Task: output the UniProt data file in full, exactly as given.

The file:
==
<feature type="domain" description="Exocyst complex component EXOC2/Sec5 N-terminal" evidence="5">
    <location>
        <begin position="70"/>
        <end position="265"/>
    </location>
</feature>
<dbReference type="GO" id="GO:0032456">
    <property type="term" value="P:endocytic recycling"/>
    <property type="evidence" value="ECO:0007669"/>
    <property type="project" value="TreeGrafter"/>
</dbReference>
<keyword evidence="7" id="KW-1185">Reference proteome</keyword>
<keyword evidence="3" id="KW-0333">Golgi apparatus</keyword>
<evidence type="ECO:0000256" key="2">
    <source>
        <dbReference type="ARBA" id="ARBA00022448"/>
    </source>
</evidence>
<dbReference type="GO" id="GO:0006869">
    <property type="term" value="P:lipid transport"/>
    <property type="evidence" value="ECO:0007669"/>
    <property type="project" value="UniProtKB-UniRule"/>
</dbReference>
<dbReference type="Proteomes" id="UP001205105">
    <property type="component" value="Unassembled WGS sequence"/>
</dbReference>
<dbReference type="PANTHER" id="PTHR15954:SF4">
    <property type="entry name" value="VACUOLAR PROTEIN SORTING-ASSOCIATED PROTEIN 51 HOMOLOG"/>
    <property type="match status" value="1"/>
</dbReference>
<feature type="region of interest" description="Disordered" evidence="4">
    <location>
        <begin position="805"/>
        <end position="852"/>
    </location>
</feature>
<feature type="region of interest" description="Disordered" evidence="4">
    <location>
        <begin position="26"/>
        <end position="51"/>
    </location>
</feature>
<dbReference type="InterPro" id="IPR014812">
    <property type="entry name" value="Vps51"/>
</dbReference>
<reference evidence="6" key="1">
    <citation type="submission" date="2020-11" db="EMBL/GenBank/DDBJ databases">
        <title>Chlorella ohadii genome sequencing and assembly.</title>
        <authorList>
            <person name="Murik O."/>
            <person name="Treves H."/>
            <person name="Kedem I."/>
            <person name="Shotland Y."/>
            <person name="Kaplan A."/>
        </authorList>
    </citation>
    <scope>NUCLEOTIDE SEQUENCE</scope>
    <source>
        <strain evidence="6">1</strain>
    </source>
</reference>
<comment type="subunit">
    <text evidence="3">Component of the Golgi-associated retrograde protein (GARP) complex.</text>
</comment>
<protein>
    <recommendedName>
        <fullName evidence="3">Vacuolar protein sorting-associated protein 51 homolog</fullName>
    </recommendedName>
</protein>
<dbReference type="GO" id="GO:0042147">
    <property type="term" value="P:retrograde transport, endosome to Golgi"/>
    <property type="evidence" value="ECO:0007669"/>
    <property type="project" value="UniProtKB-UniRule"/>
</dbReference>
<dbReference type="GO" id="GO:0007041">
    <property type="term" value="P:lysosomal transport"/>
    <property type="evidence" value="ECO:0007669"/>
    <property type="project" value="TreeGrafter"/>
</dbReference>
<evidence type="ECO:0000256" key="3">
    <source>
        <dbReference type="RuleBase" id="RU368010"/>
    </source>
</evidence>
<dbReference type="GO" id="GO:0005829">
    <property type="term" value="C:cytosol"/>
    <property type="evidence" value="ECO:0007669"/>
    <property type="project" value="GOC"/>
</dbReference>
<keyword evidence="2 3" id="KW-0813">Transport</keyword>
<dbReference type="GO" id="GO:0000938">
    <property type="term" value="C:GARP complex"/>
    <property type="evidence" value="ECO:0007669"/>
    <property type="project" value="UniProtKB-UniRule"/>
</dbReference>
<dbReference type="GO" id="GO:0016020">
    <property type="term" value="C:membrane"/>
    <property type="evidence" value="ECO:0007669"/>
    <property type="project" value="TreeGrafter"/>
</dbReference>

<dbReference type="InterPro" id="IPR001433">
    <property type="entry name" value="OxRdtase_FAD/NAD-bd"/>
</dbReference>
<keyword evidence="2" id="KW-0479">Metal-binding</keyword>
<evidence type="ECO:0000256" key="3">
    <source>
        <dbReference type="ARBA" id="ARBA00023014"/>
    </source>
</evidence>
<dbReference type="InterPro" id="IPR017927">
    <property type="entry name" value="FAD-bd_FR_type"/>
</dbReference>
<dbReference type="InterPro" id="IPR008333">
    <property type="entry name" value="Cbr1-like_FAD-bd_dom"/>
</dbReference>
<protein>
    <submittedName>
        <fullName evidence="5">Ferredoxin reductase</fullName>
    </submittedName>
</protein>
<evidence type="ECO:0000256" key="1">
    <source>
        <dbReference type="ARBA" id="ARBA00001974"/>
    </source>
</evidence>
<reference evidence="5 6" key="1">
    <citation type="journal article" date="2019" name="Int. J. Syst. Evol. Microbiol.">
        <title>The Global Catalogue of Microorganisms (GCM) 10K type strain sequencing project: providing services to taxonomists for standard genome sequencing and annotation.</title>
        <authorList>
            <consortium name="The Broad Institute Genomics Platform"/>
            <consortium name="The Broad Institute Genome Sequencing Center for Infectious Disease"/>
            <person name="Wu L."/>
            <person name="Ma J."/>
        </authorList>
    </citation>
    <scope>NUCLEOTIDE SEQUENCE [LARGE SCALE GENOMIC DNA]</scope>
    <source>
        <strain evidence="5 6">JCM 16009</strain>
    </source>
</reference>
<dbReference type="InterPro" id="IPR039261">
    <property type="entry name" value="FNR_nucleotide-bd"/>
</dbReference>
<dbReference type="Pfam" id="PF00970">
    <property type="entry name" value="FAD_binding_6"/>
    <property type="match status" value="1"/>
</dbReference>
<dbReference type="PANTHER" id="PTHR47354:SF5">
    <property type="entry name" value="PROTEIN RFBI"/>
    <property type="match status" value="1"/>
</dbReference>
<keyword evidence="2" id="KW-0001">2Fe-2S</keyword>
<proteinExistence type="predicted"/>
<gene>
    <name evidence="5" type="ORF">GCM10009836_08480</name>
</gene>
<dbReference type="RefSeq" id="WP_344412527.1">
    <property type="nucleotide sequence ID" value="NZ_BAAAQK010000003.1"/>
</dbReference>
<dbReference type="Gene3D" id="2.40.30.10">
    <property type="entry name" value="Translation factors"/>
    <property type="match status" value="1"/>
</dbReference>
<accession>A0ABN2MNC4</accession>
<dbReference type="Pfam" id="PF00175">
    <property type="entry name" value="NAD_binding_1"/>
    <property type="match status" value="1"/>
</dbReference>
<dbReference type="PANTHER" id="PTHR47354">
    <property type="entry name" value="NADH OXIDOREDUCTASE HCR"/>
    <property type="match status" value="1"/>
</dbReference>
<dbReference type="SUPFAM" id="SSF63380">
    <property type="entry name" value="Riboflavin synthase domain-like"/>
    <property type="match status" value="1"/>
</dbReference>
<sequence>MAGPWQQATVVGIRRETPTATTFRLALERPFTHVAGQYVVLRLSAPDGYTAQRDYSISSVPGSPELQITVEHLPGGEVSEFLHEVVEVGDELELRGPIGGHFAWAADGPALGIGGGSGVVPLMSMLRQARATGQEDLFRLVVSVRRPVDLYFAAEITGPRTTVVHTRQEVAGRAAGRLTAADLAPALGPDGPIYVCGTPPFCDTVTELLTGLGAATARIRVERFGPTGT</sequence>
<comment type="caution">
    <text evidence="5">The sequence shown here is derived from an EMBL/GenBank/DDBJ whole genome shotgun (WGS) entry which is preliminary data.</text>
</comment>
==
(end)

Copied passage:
<feature type="domain" description="Exocyst complex component EXOC2/Sec5 N-terminal" evidence="5">
    <location>
        <begin position="70"/>
        <end position="265"/>
    </location>
</feature>
<dbReference type="GO" id="GO:0032456">
    <property type="term" value="P:endocytic recycling"/>
    <property type="evidence" value="ECO:0007669"/>
    <property type="project" value="TreeGrafter"/>
</dbReference>
<keyword evidence="7" id="KW-1185">Reference proteome</keyword>
<keyword evidence="3" id="KW-0333">Golgi apparatus</keyword>
<evidence type="ECO:0000256" key="2">
    <source>
        <dbReference type="ARBA" id="ARBA00022448"/>
    </source>
</evidence>
<dbReference type="GO" id="GO:0006869">
    <property type="term" value="P:lipid transport"/>
    <property type="evidence" value="ECO:0007669"/>
    <property type="project" value="UniProtKB-UniRule"/>
</dbReference>
<dbReference type="Proteomes" id="UP001205105">
    <property type="component" value="Unassembled WGS sequence"/>
</dbReference>
<dbReference type="PANTHER" id="PTHR15954:SF4">
    <property type="entry name" value="VACUOLAR PROTEIN SORTING-ASSOCIATED PROTEIN 51 HOMOLOG"/>
    <property type="match status" value="1"/>
</dbReference>
<feature type="region of interest" description="Disordered" evidence="4">
    <location>
        <begin position="805"/>
        <end position="852"/>
    </location>
</feature>
<feature type="region of interest" description="Disordered" evidence="4">
    <location>
        <begin position="26"/>
        <end position="51"/>
    </location>
</feature>
<dbReference type="InterPro" id="IPR014812">
    <property type="entry name" value="Vps51"/>
</dbReference>
<reference evidence="6" key="1">
    <citation type="submission" date="2020-11" db="EMBL/GenBank/DDBJ databases">
        <title>Chlorella ohadii genome sequencing and assembly.</title>
        <authorList>
            <person name="Murik O."/>
            <person name="Treves H."/>
            <person name="Kedem I."/>
            <person name="Shotland Y."/>
            <person name="Kaplan A."/>
        </authorList>
    </citation>
    <scope>NUCLEOTIDE SEQUENCE</scope>
    <source>
        <strain evidence="6">1</strain>
    </source>
</reference>
<comment type="subunit">
    <text evidence="3">Component of the Golgi-associated retrograde protein (GARP) complex.</text>
</comment>
<protein>
    <recommendedName>
        <fullName evidence="3">Vacuolar protein sorting-associated protein 51 homolog</fullName>
    </recommendedName>
</protein>
<dbReference type="GO" id="GO:0042147">
    <property type="term" value="P:retrograde transport, endosome to Golgi"/>
    <property type="evidence" value="ECO:0007669"/>
    <property type="project" value="UniProtKB-UniRule"/>
</dbReference>
<dbReference type="GO" id="GO:0007041">
    <property type="term" value="P:lysosomal transport"/>
    <property type="evidence" value="ECO:0007669"/>
    <property type="project" value="TreeGrafter"/>
</dbReference>
<evidence type="ECO:0000256" key="3">
    <source>
        <dbReference type="RuleBase" id="RU368010"/>
    </source>
</evidence>
<dbReference type="GO" id="GO:0005829">
    <property type="term" value="C:cytosol"/>
    <property type="evidence" value="ECO:0007669"/>
    <property type="project" value="GOC"/>
</dbReference>
<keyword evidence="2 3" id="KW-0813">Transport</keyword>
<dbReference type="GO" id="GO:0000938">
    <property type="term" value="C:GARP complex"/>
    <property type="evidence" value="ECO:0007669"/>
    <property type="project" value="UniProtKB-UniRule"/>
</dbReference>
<dbReference type="GO" id="GO:0016020">
    <property type="term" value="C:membrane"/>
    <property type="evidence" value="ECO:0007669"/>
    <property type="project" value="TreeGrafter"/>
</dbReference>

<dbReference type="InterPro" id="IPR001433">
    <property type="entry name" value="OxRdtase_FAD/NAD-bd"/>
</dbReference>
<keyword evidence="2" id="KW-0479">Metal-binding</keyword>
<evidence type="ECO:0000256" key="3">
    <source>
        <dbReference type="ARBA" id="ARBA00023014"/>
    </source>
</evidence>
<dbReference type="InterPro" id="IPR017927">
    <property type="entry name" value="FAD-bd_FR_type"/>
</dbReference>
<dbReference type="InterPro" id="IPR008333">
    <property type="entry name" value="Cbr1-like_FAD-bd_dom"/>
</dbReference>
<protein>
    <submittedName>
        <fullName evidence="5">Ferredoxin reductase</fullName>
    </submittedName>
</protein>
<evidence type="ECO:0000256" key="1">
    <source>
        <dbReference type="ARBA" id="ARBA00001974"/>
    </source>
</evidence>
<reference evidence="5 6" key="1">
    <citation type="journal article" date="2019" name="Int. J. Syst. Evol. Microbiol.">
        <title>The Global Catalogue of Microorganisms (GCM) 10K type strain sequencing project: providing services to taxonomists for standard genome sequencing and annotation.</title>
        <authorList>
            <consortium name="The Broad Institute Genomics Platform"/>
            <consortium name="The Broad Institute Genome Sequencing Center for Infectious Disease"/>
            <person name="Wu L."/>
            <person name="Ma J."/>
        </authorList>
    </citation>
    <scope>NUCLEOTIDE SEQUENCE [LARGE SCALE GENOMIC DNA]</scope>
    <source>
        <strain evidence="5 6">JCM 16009</strain>
    </source>
</reference>
<dbReference type="InterPro" id="IPR039261">
    <property type="entry name" value="FNR_nucleotide-bd"/>
</dbReference>
<dbReference type="Pfam" id="PF00970">
    <property type="entry name" value="FAD_binding_6"/>
    <property type="match status" value="1"/>
</dbReference>
<dbReference type="PANTHER" id="PTHR47354:SF5">
    <property type="entry name" value="PROTEIN RFBI"/>
    <property type="match status" value="1"/>
</dbReference>
<keyword evidence="2" id="KW-0001">2Fe-2S</keyword>
<proteinExistence type="predicted"/>
<gene>
    <name evidence="5" type="ORF">GCM10009836_08480</name>
</gene>
<dbReference type="RefSeq" id="WP_344412527.1">
    <property type="nucleotide sequence ID" value="NZ_BAAAQK010000003.1"/>
</dbReference>
<dbReference type="Gene3D" id="2.40.30.10">
    <property type="entry name" value="Translation factors"/>
    <property type="match status" value="1"/>
</dbReference>
<accession>A0ABN2MNC4</accession>
<dbReference type="Pfam" id="PF00175">
    <property type="entry name" value="NAD_binding_1"/>
    <property type="match status" value="1"/>
</dbReference>
<dbReference type="PANTHER" id="PTHR47354">
    <property type="entry name" value="NADH OXIDOREDUCTASE HCR"/>
    <property type="match status" value="1"/>
</dbReference>
<dbReference type="SUPFAM" id="SSF63380">
    <property type="entry name" value="Riboflavin synthase domain-like"/>
    <property type="match status" value="1"/>
</dbReference>
<sequence>MAGPWQQATVVGIRRETPTATTFRLALERPFTHVAGQYVVLRLSAPDGYTAQRDYSISSVPGSPELQITVEHLPGGEVSEFLHEVVEVGDELELRGPIGGHFAWAADGPALGIGGGSGVVPLMSMLRQARATGQEDLFRLVVSVRRPVDLYFAAEITGPRTTVVHTRQEVAGRAAGRLTAADLAPALGPDGPIYVCGTPPFCDTVTELLTGLGAATARIRVERFGPTGT</sequence>
<comment type="caution">
    <text evidence="5">The sequence shown here is derived from an EMBL/GenBank/DDBJ whole genome shotgun (WGS) entry which is preliminary data.</text>
</comment>